Okay, folks, relax. Texas and Oklahoma and Texas A&M say it’s okay with them if Missouri, Kansas, Kansas State, and Iowa State can play Big 12 games against them. The Big 12 conference has been saved. Missouri Tiger fans who have spent the last week worrying that the end of the world is near can breathe again. Sports writers and sports talk show hosts and office analysts can quit coming up with conspiracy theories and scenarios and start focusing on real sports issues such as the World Cup.
We were watching things here in the Missourinet newsroom with a little more interest because our parent company, Learfield Communications (which was founded as Missouri Network, Inc. by the way) is one of the country’s big players in collegiate sports broadcasting and marketing. Managing Editor Brent Martin and Sports Director Bill Pollack took care of the detailed discussions of conspiracies and scenarios. But now they can focus on the important things. Clearly the Royals have needed more attention than Bill has given them. Today, the Governor is holding a little get together to talk news with the Capitol press corps (see last week’s “Travelin’ Man Jay” blog) and Brent is fulfilling our promise to provide doughnuts (see TMJ blog again).
But getting back to the story line…
If you go to the basement of the Learfield Mother Ship at 505 Hobbs Road in Jefferson City you will see specially-designed cubicles with lots and lots of football helmets indicating our company fully understands the big bucks nature of today’s intercollegiate athletics. On game days and nights that part of our building hums and buzzes with activity. That’s where we produce the broadcasts our company does for more than fifty major universities coast to coast. Until this week, Learfield produced the broadcasts for eight of the Big 12 schools, two of the Pac 10 schools, and six of the Big 10 (which was actually 11) schools. Now, our company produces broadcasts of seven of the ten Bigt 12 schools, three of the Pac 10’s eleven schools, and six of the Big 10s twelve schools.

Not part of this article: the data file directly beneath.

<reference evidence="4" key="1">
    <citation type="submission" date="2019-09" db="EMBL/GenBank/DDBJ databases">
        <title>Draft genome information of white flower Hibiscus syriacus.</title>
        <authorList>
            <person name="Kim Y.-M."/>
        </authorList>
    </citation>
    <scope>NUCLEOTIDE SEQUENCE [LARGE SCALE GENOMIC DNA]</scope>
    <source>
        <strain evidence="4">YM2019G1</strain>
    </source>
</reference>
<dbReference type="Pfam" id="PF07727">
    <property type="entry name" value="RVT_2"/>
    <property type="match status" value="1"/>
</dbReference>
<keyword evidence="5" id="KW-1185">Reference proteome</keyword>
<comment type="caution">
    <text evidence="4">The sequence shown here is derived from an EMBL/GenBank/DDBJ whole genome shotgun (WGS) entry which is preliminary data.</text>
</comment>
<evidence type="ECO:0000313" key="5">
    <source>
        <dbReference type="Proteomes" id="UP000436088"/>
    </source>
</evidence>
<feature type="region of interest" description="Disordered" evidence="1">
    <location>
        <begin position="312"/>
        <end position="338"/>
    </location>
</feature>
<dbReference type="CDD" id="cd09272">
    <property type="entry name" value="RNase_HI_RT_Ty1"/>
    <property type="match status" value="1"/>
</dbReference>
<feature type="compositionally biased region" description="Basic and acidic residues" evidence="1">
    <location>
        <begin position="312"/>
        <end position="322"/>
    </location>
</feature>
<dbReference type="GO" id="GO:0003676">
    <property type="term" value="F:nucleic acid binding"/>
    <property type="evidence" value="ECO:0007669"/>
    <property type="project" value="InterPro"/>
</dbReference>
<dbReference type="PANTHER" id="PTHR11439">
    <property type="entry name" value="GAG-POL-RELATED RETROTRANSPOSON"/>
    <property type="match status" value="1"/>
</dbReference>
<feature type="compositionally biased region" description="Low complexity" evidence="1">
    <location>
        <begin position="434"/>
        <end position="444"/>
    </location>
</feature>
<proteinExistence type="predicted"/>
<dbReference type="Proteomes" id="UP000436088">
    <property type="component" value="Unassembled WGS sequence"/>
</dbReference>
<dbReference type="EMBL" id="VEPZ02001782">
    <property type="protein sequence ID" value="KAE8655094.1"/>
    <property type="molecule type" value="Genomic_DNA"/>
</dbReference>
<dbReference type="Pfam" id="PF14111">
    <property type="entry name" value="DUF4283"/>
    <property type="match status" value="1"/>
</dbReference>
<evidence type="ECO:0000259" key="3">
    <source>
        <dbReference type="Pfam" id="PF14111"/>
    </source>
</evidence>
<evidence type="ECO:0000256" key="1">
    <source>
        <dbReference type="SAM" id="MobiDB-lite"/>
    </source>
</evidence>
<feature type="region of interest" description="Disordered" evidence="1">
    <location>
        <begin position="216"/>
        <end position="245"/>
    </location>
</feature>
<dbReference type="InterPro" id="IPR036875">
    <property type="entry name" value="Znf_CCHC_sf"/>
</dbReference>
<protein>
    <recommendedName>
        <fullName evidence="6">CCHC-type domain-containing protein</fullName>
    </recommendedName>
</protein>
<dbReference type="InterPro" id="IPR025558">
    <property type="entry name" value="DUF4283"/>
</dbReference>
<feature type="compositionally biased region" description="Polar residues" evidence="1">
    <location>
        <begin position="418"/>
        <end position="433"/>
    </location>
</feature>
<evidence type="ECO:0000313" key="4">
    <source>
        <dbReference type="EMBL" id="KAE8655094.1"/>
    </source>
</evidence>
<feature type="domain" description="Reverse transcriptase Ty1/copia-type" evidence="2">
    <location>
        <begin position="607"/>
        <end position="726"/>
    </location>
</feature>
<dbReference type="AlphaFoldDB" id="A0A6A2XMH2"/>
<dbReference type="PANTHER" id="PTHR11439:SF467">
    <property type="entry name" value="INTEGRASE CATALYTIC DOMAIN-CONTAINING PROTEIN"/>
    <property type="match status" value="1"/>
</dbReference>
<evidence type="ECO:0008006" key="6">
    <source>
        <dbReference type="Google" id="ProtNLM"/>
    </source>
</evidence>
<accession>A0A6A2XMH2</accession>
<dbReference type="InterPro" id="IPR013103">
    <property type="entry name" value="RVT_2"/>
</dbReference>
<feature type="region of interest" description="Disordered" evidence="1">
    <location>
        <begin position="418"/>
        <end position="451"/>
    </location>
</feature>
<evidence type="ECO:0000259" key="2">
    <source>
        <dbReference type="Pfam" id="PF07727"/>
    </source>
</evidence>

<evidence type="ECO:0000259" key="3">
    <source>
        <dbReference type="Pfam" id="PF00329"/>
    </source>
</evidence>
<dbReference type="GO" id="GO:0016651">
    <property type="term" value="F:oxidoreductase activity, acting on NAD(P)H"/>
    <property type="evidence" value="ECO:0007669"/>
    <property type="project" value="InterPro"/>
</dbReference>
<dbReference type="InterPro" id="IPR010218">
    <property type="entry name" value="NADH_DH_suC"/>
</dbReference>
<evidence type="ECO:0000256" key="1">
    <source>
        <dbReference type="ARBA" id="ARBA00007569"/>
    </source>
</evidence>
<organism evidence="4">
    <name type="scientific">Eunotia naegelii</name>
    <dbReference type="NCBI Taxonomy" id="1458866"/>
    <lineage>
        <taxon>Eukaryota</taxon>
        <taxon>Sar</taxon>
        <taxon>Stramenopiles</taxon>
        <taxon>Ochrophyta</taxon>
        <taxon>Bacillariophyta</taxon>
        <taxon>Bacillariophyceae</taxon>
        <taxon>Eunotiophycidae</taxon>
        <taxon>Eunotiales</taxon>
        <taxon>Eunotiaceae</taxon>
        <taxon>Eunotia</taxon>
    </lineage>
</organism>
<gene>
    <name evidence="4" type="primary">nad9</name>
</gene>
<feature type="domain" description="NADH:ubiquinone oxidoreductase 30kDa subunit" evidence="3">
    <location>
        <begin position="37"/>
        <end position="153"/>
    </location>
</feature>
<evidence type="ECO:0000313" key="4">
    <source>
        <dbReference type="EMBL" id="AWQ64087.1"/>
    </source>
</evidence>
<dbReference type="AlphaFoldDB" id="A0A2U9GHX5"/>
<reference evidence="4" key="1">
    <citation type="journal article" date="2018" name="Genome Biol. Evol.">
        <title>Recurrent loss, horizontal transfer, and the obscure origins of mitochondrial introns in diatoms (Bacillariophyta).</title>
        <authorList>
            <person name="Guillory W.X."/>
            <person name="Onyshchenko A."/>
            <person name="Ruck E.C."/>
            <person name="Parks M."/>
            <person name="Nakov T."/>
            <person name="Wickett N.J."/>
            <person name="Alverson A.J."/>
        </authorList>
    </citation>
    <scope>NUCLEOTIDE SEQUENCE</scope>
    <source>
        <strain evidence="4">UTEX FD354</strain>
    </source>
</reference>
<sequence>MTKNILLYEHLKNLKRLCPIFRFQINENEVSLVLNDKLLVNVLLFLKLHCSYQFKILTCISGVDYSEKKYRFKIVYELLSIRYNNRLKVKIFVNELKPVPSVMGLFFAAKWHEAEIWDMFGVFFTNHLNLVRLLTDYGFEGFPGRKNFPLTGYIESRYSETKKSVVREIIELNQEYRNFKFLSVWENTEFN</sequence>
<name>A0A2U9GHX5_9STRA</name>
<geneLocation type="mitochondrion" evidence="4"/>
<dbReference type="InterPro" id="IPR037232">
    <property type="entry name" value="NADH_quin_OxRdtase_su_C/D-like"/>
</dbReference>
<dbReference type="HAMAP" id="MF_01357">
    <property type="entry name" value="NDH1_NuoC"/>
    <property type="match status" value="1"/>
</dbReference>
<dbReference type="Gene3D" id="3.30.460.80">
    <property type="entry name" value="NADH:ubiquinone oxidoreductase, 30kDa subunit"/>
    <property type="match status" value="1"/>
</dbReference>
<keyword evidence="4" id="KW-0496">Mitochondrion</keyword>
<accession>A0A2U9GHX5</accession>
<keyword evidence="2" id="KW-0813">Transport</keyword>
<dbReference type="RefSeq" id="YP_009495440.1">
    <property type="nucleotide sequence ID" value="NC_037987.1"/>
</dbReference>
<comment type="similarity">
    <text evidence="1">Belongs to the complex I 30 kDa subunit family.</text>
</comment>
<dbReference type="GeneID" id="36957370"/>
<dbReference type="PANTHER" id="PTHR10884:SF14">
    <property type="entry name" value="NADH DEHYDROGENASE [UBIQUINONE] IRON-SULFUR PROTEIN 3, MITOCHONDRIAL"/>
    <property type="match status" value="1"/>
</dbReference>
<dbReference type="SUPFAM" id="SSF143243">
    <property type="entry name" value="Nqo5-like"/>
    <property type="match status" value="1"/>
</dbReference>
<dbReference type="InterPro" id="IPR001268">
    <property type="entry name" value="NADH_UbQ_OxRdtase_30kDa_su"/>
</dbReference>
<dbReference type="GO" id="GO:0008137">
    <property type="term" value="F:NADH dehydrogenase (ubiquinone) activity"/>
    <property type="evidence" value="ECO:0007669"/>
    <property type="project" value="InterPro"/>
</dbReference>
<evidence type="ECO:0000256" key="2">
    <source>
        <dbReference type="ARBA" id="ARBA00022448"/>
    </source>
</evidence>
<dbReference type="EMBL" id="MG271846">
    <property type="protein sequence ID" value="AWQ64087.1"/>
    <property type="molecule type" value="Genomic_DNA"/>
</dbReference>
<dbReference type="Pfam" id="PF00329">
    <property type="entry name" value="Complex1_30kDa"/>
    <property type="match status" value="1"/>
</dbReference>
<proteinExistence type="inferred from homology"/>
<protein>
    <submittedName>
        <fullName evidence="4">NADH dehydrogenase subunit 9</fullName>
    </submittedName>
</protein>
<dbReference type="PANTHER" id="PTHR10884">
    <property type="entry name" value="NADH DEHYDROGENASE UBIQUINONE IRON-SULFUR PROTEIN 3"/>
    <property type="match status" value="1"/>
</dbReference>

And that gets us to one of the important stories lost in all of these gymnastics—the non-sports impact of moving to a different conference. Schools are members of conferences, not athletics department. Schools. The emphasis is on the sports programs in these discussions, though, because of the huge monetary issues if for no other reason. But the Big Ten would not have invited the University of Missouri track team to join it.
The Big Ten would have invited the entire university (actually just the Columbia campus; a game between UMSL and The Ohio State University would not be very appealing)–the chemistry department, the English Department, the engineering department on the Columbia campus and perhaps most important of all, the math department.
In the Orwellian world where 12 is 10 and where 10 is 11 or 12, math could be king.
Set it up as an algebra equation: If 12 equals 10 and if ten equals 11 or 12, what does that make the Big 8?
The answer, obviously, is “yesterday.”
We tried last week to set up an interview with some movers and shakers on the Columbia campus to talk about the non-athletic impact of a conference change but they didn’t want to talk about that. However, it’s an important thing to address. What will the thousands of students at Nebraska gain when their school joins the Big Ten Conference? What will the thousands of students at Colorado gain when their school is fully part of the Pacific Ten Conference? What would the thousands of Missouri-Columbia students have gained if the school had moved to the Big Ten or the Southeast or some other conference? We know a few hundred student-athletes will gain some things. But how about the THOUSANDS of non-hyphenated students?
Would the science labs be able to do more cutting-edge research? Would the quality of social work education be improved? Would better-educated teachers be graduated? Would the medical school give us better doctors and nurses? Would agriculture research move to a higher level? Would the history department be more scholarly? And on and on.
Don Faurot, the great Tiger football coach so revered that the University has put up a statue of him, wrote sixty years ago, “The department of athletics is only one part of the show, not the main event.”
Those words are not inscribed on the base of his statue.